Beekeeper about to get busy

Busy as a bee . . . Beekeeper Mark Kirkwood holds up a frame covered in bees from one of his hives in Harington Point. PHOTO: JESSICA WILSON

A Dunedin beekeeper is hoping for a warm summer.

Mark Kirkwood, of Caversham, has owned hives for about three years and will open his shed to sell his Harington Point Honey this weekend.

He has about 15 hives in total, scattered throughout Harington Point, Saddle Hill, Portobello and central Dunedin.

Mr Kirkwood was always “fascinated” with bees when he was younger and always used to drive past hives in Central Otago.

“I kept getting drawn to them,” he said.

A few years ago, while working at his job as a courier, he dropped some honey extractors off to a man and started talking to him about them.

He took a beekeeping course shortly after “and then away I went”.

“If you want to get into beekeeping you have got to have someone that knows what they are doing . . . or join a bee club.”

Mr Kirkwood said it was difficult to get honey in his first year because the cold, wet weather meant there was a short flowering time, so the bees could not get as much pollen and nectar.

It needs to be warm for flowers to successfully produce nectar otherwise “there’s nothing for the bees to eat”.

Mr Kirkwood and his wife planted about 300 natives at their Harington Point property for the bees to feed from, to ensure they were getting enough nectar and pollen.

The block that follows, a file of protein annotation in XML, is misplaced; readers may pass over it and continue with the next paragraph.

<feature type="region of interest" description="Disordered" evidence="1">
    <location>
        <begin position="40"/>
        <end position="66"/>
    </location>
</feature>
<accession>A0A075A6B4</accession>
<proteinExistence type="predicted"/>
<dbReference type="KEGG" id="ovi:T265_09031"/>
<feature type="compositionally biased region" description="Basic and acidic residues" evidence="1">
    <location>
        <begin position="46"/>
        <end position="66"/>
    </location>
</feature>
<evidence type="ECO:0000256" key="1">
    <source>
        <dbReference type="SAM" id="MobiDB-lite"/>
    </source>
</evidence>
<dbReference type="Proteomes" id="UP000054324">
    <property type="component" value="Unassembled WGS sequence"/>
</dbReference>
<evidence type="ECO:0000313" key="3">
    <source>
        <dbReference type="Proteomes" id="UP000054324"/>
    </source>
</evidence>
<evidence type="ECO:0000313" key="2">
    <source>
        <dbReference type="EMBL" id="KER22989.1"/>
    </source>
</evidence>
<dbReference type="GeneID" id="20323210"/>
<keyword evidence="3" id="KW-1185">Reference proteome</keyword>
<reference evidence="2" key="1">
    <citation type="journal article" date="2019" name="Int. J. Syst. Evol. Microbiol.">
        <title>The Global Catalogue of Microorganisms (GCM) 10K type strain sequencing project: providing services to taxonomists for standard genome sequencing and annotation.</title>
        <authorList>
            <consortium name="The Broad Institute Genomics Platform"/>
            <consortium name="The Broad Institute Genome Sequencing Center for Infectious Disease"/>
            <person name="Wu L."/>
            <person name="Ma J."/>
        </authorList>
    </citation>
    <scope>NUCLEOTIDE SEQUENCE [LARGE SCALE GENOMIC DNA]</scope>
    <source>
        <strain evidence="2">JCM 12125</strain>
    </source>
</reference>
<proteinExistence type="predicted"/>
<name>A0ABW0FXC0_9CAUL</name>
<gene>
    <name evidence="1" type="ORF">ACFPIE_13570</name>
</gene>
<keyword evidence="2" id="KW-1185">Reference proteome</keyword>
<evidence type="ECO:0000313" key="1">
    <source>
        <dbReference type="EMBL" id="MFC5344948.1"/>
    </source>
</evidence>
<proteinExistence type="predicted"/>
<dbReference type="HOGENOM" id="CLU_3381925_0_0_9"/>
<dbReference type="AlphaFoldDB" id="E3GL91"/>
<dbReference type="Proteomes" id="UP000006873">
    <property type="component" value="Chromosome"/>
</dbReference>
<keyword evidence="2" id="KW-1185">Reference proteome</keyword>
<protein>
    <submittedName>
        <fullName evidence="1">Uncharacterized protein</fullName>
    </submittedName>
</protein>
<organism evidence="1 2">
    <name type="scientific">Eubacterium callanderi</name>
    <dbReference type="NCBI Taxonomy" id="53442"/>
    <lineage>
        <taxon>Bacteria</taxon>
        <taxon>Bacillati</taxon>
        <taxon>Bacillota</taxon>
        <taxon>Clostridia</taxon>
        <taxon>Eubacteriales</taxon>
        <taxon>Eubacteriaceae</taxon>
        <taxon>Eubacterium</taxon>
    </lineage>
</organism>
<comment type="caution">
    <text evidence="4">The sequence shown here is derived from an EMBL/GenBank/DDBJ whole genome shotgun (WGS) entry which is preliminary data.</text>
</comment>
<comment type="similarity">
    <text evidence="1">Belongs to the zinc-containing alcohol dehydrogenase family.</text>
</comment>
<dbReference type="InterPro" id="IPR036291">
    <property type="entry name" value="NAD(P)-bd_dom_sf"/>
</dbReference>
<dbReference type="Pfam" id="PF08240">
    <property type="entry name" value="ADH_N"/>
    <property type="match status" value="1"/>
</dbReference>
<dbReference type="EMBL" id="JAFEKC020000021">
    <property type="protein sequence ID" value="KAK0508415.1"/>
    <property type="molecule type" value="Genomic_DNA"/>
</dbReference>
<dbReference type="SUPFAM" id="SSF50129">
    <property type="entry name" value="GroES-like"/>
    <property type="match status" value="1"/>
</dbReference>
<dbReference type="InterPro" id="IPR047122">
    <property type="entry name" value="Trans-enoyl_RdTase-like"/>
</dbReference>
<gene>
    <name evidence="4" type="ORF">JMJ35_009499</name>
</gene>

He said it was important to “think ahead” as to what plants the bees might need and find out what was going to grow in the area.

“For me, it’s all about looking out for these wee girls.”

The amount of honey extracted from each hive was dependant on the weather and what had been flowering but he said if he could get 20-25kg from each box he’d be happy.

“But it can vary.”

Last year some of the nectar dried up on the flowers because it was too hot, he said.

The ideal conditions were when it had been raining at night and was hot during the day.

Varroa mites and diseases were a major concern, because they could make the bees sick and give them a virus which could deform their wings so they were unable to fly.

“Then there’s less and less bees that can go and forage and things just collapse.”

Tending to the hives took a lot of work but it was worth it.

“If you don’t it’s just not going to happen.”